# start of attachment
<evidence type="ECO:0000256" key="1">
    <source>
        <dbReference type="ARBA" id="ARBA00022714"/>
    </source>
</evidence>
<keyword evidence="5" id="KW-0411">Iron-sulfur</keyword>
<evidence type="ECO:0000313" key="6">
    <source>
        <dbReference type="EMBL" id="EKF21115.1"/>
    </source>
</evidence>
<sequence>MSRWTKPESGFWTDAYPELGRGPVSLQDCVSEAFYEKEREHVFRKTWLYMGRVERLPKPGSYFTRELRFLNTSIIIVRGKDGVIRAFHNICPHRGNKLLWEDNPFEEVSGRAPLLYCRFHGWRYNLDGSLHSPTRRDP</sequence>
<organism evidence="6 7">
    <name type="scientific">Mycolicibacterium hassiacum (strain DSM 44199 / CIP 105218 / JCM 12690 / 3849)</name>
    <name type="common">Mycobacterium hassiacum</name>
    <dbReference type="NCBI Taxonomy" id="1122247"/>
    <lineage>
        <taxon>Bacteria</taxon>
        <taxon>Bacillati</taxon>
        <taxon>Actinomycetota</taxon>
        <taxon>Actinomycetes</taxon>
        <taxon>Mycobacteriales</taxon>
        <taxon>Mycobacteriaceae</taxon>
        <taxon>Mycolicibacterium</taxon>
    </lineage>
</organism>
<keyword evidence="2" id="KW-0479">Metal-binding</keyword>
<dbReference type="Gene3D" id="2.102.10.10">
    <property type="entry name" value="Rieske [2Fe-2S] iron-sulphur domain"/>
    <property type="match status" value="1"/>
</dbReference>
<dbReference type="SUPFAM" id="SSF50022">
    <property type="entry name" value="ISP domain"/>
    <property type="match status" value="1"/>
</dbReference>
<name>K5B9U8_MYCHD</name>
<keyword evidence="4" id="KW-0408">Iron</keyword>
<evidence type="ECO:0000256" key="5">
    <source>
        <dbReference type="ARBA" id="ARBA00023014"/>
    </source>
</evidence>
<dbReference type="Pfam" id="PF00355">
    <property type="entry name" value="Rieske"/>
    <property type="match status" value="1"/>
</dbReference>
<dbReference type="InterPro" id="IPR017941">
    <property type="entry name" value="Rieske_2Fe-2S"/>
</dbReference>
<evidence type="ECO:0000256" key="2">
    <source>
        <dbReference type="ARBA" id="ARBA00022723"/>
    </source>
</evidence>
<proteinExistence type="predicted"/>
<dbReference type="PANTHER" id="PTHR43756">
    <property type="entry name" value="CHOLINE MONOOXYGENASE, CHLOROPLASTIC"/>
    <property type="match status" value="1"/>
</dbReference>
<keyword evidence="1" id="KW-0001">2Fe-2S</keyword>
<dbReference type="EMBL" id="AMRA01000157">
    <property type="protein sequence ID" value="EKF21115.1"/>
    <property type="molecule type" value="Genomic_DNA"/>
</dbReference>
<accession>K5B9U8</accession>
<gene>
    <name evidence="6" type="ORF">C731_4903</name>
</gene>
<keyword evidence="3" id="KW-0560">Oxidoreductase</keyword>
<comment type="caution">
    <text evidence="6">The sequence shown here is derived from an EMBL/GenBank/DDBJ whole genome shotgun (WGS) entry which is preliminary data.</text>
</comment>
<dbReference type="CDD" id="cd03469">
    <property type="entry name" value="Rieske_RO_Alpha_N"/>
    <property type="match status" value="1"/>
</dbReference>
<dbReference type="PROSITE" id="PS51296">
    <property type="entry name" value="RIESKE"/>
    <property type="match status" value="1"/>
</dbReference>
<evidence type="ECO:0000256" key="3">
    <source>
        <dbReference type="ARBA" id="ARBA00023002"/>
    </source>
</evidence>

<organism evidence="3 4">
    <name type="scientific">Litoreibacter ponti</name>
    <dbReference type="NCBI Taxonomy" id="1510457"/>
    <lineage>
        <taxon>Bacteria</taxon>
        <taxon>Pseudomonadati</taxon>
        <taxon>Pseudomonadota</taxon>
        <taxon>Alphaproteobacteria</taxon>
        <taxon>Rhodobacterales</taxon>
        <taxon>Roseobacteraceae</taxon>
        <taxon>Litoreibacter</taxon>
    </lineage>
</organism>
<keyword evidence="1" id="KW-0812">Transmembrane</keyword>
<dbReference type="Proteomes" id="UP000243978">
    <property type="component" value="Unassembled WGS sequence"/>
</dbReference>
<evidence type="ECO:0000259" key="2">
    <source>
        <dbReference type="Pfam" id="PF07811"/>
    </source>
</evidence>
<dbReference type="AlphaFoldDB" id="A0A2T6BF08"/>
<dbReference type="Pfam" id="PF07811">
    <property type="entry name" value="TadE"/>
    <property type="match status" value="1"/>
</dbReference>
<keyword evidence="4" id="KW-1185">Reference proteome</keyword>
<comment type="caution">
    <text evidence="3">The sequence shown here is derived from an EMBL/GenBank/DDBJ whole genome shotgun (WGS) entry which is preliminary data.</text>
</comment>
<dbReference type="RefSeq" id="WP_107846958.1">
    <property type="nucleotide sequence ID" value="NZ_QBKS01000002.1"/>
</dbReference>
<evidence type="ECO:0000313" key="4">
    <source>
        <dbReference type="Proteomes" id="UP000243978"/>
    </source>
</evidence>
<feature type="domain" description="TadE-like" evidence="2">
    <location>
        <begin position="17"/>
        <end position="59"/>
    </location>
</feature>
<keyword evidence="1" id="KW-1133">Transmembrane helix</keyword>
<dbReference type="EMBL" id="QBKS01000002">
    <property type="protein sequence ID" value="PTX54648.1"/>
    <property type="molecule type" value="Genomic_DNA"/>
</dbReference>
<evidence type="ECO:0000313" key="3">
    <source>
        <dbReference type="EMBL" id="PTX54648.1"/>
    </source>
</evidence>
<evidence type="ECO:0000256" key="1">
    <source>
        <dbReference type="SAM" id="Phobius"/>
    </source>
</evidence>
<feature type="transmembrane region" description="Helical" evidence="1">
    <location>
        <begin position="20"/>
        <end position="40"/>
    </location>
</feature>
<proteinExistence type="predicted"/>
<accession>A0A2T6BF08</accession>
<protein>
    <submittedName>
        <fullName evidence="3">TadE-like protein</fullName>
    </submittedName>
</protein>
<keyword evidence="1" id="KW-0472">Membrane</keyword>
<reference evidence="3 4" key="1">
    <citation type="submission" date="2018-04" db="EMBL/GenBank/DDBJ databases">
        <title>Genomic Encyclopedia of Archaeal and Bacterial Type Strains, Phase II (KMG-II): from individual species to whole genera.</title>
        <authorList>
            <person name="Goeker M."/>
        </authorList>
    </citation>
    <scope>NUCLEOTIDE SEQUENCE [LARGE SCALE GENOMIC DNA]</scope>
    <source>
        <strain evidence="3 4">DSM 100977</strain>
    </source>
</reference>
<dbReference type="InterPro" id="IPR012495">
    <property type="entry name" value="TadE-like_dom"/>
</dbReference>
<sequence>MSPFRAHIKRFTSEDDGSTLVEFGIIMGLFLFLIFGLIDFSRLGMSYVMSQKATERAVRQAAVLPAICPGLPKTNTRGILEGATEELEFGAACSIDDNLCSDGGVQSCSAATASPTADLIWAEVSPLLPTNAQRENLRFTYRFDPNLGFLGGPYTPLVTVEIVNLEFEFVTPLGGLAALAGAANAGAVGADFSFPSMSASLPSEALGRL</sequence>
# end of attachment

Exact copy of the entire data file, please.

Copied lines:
<evidence type="ECO:0000256" key="1">
    <source>
        <dbReference type="ARBA" id="ARBA00022714"/>
    </source>
</evidence>
<keyword evidence="5" id="KW-0411">Iron-sulfur</keyword>
<evidence type="ECO:0000313" key="6">
    <source>
        <dbReference type="EMBL" id="EKF21115.1"/>
    </source>
</evidence>
<sequence>MSRWTKPESGFWTDAYPELGRGPVSLQDCVSEAFYEKEREHVFRKTWLYMGRVERLPKPGSYFTRELRFLNTSIIIVRGKDGVIRAFHNICPHRGNKLLWEDNPFEEVSGRAPLLYCRFHGWRYNLDGSLHSPTRRDP</sequence>
<organism evidence="6 7">
    <name type="scientific">Mycolicibacterium hassiacum (strain DSM 44199 / CIP 105218 / JCM 12690 / 3849)</name>
    <name type="common">Mycobacterium hassiacum</name>
    <dbReference type="NCBI Taxonomy" id="1122247"/>
    <lineage>
        <taxon>Bacteria</taxon>
        <taxon>Bacillati</taxon>
        <taxon>Actinomycetota</taxon>
        <taxon>Actinomycetes</taxon>
        <taxon>Mycobacteriales</taxon>
        <taxon>Mycobacteriaceae</taxon>
        <taxon>Mycolicibacterium</taxon>
    </lineage>
</organism>
<keyword evidence="2" id="KW-0479">Metal-binding</keyword>
<dbReference type="Gene3D" id="2.102.10.10">
    <property type="entry name" value="Rieske [2Fe-2S] iron-sulphur domain"/>
    <property type="match status" value="1"/>
</dbReference>
<dbReference type="SUPFAM" id="SSF50022">
    <property type="entry name" value="ISP domain"/>
    <property type="match status" value="1"/>
</dbReference>
<name>K5B9U8_MYCHD</name>
<keyword evidence="4" id="KW-0408">Iron</keyword>
<evidence type="ECO:0000256" key="5">
    <source>
        <dbReference type="ARBA" id="ARBA00023014"/>
    </source>
</evidence>
<dbReference type="Pfam" id="PF00355">
    <property type="entry name" value="Rieske"/>
    <property type="match status" value="1"/>
</dbReference>
<dbReference type="InterPro" id="IPR017941">
    <property type="entry name" value="Rieske_2Fe-2S"/>
</dbReference>
<evidence type="ECO:0000256" key="2">
    <source>
        <dbReference type="ARBA" id="ARBA00022723"/>
    </source>
</evidence>
<proteinExistence type="predicted"/>
<dbReference type="PANTHER" id="PTHR43756">
    <property type="entry name" value="CHOLINE MONOOXYGENASE, CHLOROPLASTIC"/>
    <property type="match status" value="1"/>
</dbReference>
<keyword evidence="1" id="KW-0001">2Fe-2S</keyword>
<dbReference type="EMBL" id="AMRA01000157">
    <property type="protein sequence ID" value="EKF21115.1"/>
    <property type="molecule type" value="Genomic_DNA"/>
</dbReference>
<accession>K5B9U8</accession>
<gene>
    <name evidence="6" type="ORF">C731_4903</name>
</gene>
<keyword evidence="3" id="KW-0560">Oxidoreductase</keyword>
<comment type="caution">
    <text evidence="6">The sequence shown here is derived from an EMBL/GenBank/DDBJ whole genome shotgun (WGS) entry which is preliminary data.</text>
</comment>
<dbReference type="CDD" id="cd03469">
    <property type="entry name" value="Rieske_RO_Alpha_N"/>
    <property type="match status" value="1"/>
</dbReference>
<dbReference type="PROSITE" id="PS51296">
    <property type="entry name" value="RIESKE"/>
    <property type="match status" value="1"/>
</dbReference>
<evidence type="ECO:0000256" key="3">
    <source>
        <dbReference type="ARBA" id="ARBA00023002"/>
    </source>
</evidence>

<organism evidence="3 4">
    <name type="scientific">Litoreibacter ponti</name>
    <dbReference type="NCBI Taxonomy" id="1510457"/>
    <lineage>
        <taxon>Bacteria</taxon>
        <taxon>Pseudomonadati</taxon>
        <taxon>Pseudomonadota</taxon>
        <taxon>Alphaproteobacteria</taxon>
        <taxon>Rhodobacterales</taxon>
        <taxon>Roseobacteraceae</taxon>
        <taxon>Litoreibacter</taxon>
    </lineage>
</organism>
<keyword evidence="1" id="KW-0812">Transmembrane</keyword>
<dbReference type="Proteomes" id="UP000243978">
    <property type="component" value="Unassembled WGS sequence"/>
</dbReference>
<evidence type="ECO:0000259" key="2">
    <source>
        <dbReference type="Pfam" id="PF07811"/>
    </source>
</evidence>
<dbReference type="AlphaFoldDB" id="A0A2T6BF08"/>
<dbReference type="Pfam" id="PF07811">
    <property type="entry name" value="TadE"/>
    <property type="match status" value="1"/>
</dbReference>
<keyword evidence="4" id="KW-1185">Reference proteome</keyword>
<comment type="caution">
    <text evidence="3">The sequence shown here is derived from an EMBL/GenBank/DDBJ whole genome shotgun (WGS) entry which is preliminary data.</text>
</comment>
<dbReference type="RefSeq" id="WP_107846958.1">
    <property type="nucleotide sequence ID" value="NZ_QBKS01000002.1"/>
</dbReference>
<evidence type="ECO:0000313" key="4">
    <source>
        <dbReference type="Proteomes" id="UP000243978"/>
    </source>
</evidence>
<feature type="domain" description="TadE-like" evidence="2">
    <location>
        <begin position="17"/>
        <end position="59"/>
    </location>
</feature>
<keyword evidence="1" id="KW-1133">Transmembrane helix</keyword>
<dbReference type="EMBL" id="QBKS01000002">
    <property type="protein sequence ID" value="PTX54648.1"/>
    <property type="molecule type" value="Genomic_DNA"/>
</dbReference>
<evidence type="ECO:0000313" key="3">
    <source>
        <dbReference type="EMBL" id="PTX54648.1"/>
    </source>
</evidence>
<evidence type="ECO:0000256" key="1">
    <source>
        <dbReference type="SAM" id="Phobius"/>
    </source>
</evidence>
<feature type="transmembrane region" description="Helical" evidence="1">
    <location>
        <begin position="20"/>
        <end position="40"/>
    </location>
</feature>
<proteinExistence type="predicted"/>
<accession>A0A2T6BF08</accession>
<protein>
    <submittedName>
        <fullName evidence="3">TadE-like protein</fullName>
    </submittedName>
</protein>
<keyword evidence="1" id="KW-0472">Membrane</keyword>
<reference evidence="3 4" key="1">
    <citation type="submission" date="2018-04" db="EMBL/GenBank/DDBJ databases">
        <title>Genomic Encyclopedia of Archaeal and Bacterial Type Strains, Phase II (KMG-II): from individual species to whole genera.</title>
        <authorList>
            <person name="Goeker M."/>
        </authorList>
    </citation>
    <scope>NUCLEOTIDE SEQUENCE [LARGE SCALE GENOMIC DNA]</scope>
    <source>
        <strain evidence="3 4">DSM 100977</strain>
    </source>
</reference>
<dbReference type="InterPro" id="IPR012495">
    <property type="entry name" value="TadE-like_dom"/>
</dbReference>
<sequence>MSPFRAHIKRFTSEDDGSTLVEFGIIMGLFLFLIFGLIDFSRLGMSYVMSQKATERAVRQAAVLPAICPGLPKTNTRGILEGATEELEFGAACSIDDNLCSDGGVQSCSAATASPTADLIWAEVSPLLPTNAQRENLRFTYRFDPNLGFLGGPYTPLVTVEIVNLEFEFVTPLGGLAALAGAANAGAVGADFSFPSMSASLPSEALGRL</sequence>